It must be burdensome to some, and very easy to others, I should imagine, to find their subject, as they do whose lot is cast in the Episcopal establishment, where the preacher usually refers to the gospel or the epistle, or the lesson for the day, and feels himself bound--not by any law, but by a sort of precedent--to preach from a verse in either the one or the other. When Advent and Epiphany, and Lent and Whitsuntide, bring their stereotyped round, no man needs to agonise at heart over the question, "What shall I say unto this people?" The voice of the church is clear and distinct, "Master, say on; there is your work, give yourself wholly to it." There may be some advantages connected with this pre-arrangement, but the Episcopalian public do not appear to have been made partakers of them, for their public writers are always groaning over the dreariness of sermons, and bemoaning the sad condition of a long suffering laity who are compelled to listen to them. The slavish habit of following the course of the sun and the revolution of the months, instead of waiting upon the Holy Spirit is, to my mind, quite enough to account for the fact that in many churches, their own writers being judges, the sermons are nothing better than specimens of "that decent debility which alike guards their authors from ludicrous errors, and precludes them from striking beauties."

Be it then taken for granted, that we all feel it to be most important, not only to preach the truth, but to preach the right truth for each particular occasion; our effort will be to descant upon such subjects as shall be best adapted to our people's wants, and most likely to prove a channel of grace to their hearts.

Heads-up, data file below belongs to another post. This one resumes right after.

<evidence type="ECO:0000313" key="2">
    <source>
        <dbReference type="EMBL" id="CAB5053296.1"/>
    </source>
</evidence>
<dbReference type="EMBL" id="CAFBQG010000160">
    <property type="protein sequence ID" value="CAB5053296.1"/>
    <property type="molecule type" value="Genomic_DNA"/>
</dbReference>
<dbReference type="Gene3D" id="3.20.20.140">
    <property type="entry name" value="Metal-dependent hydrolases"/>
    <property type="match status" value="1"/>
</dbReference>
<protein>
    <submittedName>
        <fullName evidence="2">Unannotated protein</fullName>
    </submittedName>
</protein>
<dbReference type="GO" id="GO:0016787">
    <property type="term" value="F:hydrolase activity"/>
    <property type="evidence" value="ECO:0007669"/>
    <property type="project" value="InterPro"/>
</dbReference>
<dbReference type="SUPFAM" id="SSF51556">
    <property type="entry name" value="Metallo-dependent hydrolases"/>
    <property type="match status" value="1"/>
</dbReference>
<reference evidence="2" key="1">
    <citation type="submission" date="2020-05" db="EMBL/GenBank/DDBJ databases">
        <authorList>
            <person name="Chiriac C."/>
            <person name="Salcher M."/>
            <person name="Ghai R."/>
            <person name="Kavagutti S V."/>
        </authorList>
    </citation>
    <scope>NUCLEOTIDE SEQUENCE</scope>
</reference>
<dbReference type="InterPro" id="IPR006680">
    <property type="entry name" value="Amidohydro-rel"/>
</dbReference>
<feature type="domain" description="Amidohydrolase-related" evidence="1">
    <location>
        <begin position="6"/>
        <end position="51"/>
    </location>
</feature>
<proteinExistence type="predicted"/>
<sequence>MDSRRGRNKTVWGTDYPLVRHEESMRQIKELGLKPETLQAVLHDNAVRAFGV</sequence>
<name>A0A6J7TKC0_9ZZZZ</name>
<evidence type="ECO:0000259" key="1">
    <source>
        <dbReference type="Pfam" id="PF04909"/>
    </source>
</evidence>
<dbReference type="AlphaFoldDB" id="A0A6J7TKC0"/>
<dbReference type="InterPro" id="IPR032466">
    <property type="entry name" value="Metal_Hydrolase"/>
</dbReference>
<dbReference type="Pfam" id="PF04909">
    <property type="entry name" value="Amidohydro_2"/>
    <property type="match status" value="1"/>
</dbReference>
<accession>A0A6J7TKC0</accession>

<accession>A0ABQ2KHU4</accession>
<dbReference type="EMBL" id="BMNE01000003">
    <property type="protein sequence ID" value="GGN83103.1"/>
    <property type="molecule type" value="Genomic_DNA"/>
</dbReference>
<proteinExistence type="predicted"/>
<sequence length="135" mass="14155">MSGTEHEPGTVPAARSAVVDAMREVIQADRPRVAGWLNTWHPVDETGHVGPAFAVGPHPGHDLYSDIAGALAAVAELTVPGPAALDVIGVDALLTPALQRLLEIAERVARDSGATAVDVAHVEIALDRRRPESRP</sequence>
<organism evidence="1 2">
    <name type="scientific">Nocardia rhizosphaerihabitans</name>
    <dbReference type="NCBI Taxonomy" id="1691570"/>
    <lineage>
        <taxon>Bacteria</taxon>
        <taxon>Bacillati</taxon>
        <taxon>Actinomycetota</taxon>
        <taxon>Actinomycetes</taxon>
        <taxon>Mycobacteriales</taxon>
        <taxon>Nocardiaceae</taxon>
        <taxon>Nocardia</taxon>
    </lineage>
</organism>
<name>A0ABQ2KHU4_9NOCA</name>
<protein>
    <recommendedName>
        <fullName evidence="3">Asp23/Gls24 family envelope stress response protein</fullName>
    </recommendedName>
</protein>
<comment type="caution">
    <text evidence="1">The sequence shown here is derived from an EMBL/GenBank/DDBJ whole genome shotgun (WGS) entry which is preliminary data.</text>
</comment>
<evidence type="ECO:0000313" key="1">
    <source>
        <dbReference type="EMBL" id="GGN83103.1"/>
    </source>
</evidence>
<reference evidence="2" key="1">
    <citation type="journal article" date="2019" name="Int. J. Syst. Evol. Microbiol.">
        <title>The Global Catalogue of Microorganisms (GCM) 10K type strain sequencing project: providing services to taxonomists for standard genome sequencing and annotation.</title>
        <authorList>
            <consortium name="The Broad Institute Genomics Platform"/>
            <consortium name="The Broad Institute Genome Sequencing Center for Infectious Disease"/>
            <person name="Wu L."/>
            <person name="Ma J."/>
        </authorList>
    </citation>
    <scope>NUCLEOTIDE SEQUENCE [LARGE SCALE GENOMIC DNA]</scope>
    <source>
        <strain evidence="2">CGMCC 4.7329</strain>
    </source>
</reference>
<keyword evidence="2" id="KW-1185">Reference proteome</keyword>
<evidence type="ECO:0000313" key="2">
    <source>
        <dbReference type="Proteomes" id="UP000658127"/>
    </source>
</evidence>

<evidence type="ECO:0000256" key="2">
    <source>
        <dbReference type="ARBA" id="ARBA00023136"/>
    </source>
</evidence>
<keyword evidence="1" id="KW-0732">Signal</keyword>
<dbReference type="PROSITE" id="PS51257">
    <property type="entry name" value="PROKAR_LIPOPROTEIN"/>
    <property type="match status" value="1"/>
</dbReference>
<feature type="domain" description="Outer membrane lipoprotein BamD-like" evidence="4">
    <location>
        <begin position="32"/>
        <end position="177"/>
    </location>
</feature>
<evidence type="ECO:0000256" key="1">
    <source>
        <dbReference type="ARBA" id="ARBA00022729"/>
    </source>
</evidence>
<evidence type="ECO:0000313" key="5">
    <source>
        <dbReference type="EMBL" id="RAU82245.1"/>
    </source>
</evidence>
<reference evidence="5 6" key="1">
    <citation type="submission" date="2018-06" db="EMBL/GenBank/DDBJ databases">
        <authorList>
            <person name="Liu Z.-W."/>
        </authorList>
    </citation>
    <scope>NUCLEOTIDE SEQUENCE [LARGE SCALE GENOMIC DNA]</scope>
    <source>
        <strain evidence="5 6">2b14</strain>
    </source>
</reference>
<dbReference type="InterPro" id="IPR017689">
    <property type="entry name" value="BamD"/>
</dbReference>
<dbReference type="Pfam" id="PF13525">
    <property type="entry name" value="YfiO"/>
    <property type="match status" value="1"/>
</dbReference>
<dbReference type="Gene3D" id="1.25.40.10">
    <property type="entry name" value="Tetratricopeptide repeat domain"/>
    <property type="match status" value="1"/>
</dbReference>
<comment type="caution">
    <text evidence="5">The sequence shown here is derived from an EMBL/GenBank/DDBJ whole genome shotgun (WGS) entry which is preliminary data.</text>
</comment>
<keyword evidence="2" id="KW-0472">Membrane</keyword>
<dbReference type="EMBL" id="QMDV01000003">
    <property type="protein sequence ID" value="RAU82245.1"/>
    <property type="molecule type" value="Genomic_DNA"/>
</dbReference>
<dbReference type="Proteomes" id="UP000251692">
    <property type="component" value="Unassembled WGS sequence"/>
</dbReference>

Is there any difficulty in obtaining texts? I remember, in my earlier days, reading somewhere in a volume of lectures upon Homiletics, a statement which considerably alarmed me at the time; it was something to this effect: "If any man shall find a difficulty in selecting a text, he had better at once go back to the grocer's shop, or to the plough, for he evidently has not the capacity required for a minister." Now, as such had been very frequently my cross and burden, I enquired within myself whether I should resort to some form of secular labour, and leave the ministry; but I have not done so, for I still have the conviction that, although condemned by the sweeping judgment of the lecturer, I follow a call to which God has manifestly set his seal. I was so much in trouble of conscience through the aforesaid severe remark, that I asked my grandfather, who had been in the ministry some fifty years, whether he was ever perplexed in choosing his theme. He told me frankly that this had always been his greatest trouble, compared with which, preaching in itself was no anxiety at all. I remember the venerable man's remark, "The difficulty is not because there are not enough texts, but because there are so many, that I am in a strait betwixt them." Brethren, we are sometimes like the lover of choice flowers, who finds himself surrounded by all the beauties of the garden, with permission to select but one. How long he lingers between the rose and the lily, and how great the difficulty to prefer one among ten thousand blooming lovelinesses! To me still, I must confess, my text selection is a very great embarrassment--embarras de richesses, as the French say--an embarrassment of riches, very different from the bewilderment of poverty--the anxiety of attending to the most pressing of so many truths, all clamoring for a hearing, so many duties all needing enforcing, and so many spiritual needs of the people all demanding supply. I confess that I frequently sit hour after hour praying and waiting for a subject, and that this is the main part of my study; much hard labour have I spent in manipulating topics, ruminating upon points of doctrine, making skeletons out of verses and then burying every bone of them in the catacombs of oblivion, sailing on and on over leagues of broken water, till I see the red lights and make sail direct to the desired haven. I believe that almost any Saturday in my life I make enough outlines of sermons, if I felt at liberty to preach them, to last me for a month, but I no more dare to use them than an honest mariner would run to shore a cargo of contraband goods. Themes flit before the mind one after another, like images passing across the photographer's lens, but until the mind is like the sensitive plate, which retains the picture, the subjects are valueless to us.